Friday, February 17, 2017
It's POETS day, so one is almost obliged to Piss Off Early Tomorrow's Saturday. And so we did. The dogs and I headed Colmslie Recreation Reserve and the riverside dog park. It's an incredibly well equipped park with a load of agility equipment not often seen in other dog parks. All my dogs did on this equipment was pee. About a hundred metres further on there is a slither of sand along the foreshore. The second we arrived there their excitement levels hit fever pitch. There was sand. There was water. This was heaven. It wasn't much but it made all the difference. The water made the experience. The agility equipment just got in the way. I thought of that tonight at Act One Theatre's performance of The Importance of Being Earnest. The play is set in three locations: A London flat, in the garden of a country home and inside the country home. Each scene was created by an appropriate use of furnishings and props all of which created exactly the right feel. But then they'd added a projected image. It told me nothing not already conveyed through the traditional set. Seriously people. Theatre is not film. You don't need to use multimedia just because you can. Used well it can set mood, define place or add detail and context. But so often in community theatres it tells me nothing, or is distorted, not focused or just a distraction. Be ruthless. Ask yourself. Will this be like the river and it will make the audience's heart sing or will it be like the agility equipment that just sits there until some animal pees on it? Since man began to perform on stage, set designers have been able to create magic without a single projection. Don't let us lose that art.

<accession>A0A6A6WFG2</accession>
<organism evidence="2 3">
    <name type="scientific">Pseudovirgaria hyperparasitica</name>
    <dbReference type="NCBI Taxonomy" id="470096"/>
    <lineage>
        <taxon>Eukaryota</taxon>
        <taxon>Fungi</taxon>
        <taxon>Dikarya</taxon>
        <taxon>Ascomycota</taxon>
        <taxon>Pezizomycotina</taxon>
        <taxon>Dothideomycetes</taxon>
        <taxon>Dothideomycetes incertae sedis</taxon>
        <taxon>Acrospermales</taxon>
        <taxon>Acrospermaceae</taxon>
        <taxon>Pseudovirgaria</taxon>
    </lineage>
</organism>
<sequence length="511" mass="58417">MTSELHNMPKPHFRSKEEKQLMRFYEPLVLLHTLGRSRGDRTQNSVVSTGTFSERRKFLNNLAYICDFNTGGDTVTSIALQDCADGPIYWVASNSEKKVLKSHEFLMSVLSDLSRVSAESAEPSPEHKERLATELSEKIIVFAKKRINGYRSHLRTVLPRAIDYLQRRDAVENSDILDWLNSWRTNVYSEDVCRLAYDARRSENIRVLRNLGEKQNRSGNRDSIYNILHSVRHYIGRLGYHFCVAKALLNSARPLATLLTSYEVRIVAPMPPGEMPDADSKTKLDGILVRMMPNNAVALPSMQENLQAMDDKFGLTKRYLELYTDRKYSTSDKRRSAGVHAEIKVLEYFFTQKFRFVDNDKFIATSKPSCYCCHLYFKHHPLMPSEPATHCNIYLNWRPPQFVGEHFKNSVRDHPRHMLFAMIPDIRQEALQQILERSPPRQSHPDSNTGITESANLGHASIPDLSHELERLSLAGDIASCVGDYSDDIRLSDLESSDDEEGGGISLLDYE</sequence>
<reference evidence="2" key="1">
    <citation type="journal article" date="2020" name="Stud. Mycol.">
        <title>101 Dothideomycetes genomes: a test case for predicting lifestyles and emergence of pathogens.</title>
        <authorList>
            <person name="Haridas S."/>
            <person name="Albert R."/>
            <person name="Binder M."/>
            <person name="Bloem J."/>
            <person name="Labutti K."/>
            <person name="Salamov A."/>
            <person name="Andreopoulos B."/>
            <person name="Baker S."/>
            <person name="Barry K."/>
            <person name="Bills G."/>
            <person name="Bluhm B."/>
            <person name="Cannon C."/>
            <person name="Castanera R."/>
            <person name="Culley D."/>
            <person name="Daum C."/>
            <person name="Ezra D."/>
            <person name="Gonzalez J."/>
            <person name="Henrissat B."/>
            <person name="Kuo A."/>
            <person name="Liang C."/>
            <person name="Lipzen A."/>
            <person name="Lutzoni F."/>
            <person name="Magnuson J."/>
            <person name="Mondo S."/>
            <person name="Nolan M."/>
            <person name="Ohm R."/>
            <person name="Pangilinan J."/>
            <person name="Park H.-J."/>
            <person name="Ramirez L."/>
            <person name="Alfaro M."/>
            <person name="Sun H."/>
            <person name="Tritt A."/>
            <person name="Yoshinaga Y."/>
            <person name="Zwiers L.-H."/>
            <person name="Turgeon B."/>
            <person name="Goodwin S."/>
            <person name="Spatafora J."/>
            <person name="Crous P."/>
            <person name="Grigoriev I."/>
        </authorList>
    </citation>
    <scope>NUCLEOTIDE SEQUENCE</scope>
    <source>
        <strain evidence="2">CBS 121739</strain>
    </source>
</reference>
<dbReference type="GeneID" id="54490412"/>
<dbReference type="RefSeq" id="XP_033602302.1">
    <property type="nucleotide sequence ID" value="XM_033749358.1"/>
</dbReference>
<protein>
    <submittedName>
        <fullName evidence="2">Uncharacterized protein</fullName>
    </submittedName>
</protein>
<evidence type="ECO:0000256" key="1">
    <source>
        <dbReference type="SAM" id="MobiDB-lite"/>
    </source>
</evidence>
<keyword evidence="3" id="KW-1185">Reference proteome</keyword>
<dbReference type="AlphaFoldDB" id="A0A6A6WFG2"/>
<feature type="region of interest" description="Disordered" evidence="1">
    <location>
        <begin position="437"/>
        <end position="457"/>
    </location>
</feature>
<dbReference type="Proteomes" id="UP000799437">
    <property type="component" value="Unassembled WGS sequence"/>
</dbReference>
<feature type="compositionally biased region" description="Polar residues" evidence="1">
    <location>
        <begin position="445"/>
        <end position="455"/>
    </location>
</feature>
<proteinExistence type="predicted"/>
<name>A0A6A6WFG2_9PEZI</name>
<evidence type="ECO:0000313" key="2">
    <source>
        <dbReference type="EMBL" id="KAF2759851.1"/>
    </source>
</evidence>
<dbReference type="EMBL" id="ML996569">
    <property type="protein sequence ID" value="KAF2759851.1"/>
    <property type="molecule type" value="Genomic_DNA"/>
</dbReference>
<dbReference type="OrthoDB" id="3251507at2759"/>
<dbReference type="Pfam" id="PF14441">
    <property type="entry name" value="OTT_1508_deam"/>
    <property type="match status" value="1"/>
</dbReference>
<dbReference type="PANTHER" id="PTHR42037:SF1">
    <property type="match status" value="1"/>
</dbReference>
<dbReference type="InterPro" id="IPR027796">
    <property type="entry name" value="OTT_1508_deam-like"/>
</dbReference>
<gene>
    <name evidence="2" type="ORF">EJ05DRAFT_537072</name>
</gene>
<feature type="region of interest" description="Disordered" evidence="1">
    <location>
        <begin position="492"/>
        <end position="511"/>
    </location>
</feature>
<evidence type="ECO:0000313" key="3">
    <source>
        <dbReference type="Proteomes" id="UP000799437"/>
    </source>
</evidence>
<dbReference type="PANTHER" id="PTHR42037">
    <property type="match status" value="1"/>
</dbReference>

Thursday, February 16, 2017
Wednesday, February 15, 2017
I love that wide-eyed amazement look they rock pretty much all the time.
I love their ability to own a space with no real effort.
Just being there is enough to make a statement.
Also their colour palette is black and white with a splash of pink. That's pretty much the sort of accessorizing I love.
But of I'm honest that's not the big thing. The big thing is the beak. How can you not love a creature that can shovel so much into it's mouth? That's my attitude to life to.
At the University of Queensland lakes this afternoon the pelicans were putting on a show.
Actually, they were just being themselves. That in itself is a show of awesome.
What made it so special was that they decided to do it right in front of me and my camera caring not at all about my two fur friends also enjoying the display. Love it
Tuesday, February 14, 2017
Valentine's Day. The Hallmark occasion to end all Hallmark occasions (if anyone actually sends greeting cards any more). This is the day for love but love comes in many forms. Sure February 14 is the red letter day for the romantic kind of love. But my husband is in Melbourne for a Superannuation conference (what could be more romantic than that?) so this Valentine's Day I shall honour the only other beings invited to share my bed - my dogs. The joy that those two bring into our home is impossible to quantify. They are quite simple hilarious. Rumple is so solid, so loving so dependable. Winkle is as mad as a cut snake, silly and playful. Together the antics this canine odd couple get up to would bring a smile to anyone's face. What's not to love about that? So after days of house arrest due to conditions not favourable for walking when you are covered in fur, it was time to reward my bed buddies with an adventure. We went to the off leash area along Kedron Brook. It was glorious after yesterday's cleansing storms and clearly just about every dog owner in the district had the same idea. At one point there was a great big playful canine cluster. My dogs looked but showed no interest. Like a couple on a Valentine's Day date, they only have eyes for each other all the while making sure I was never out of sight. That's love in my eyes.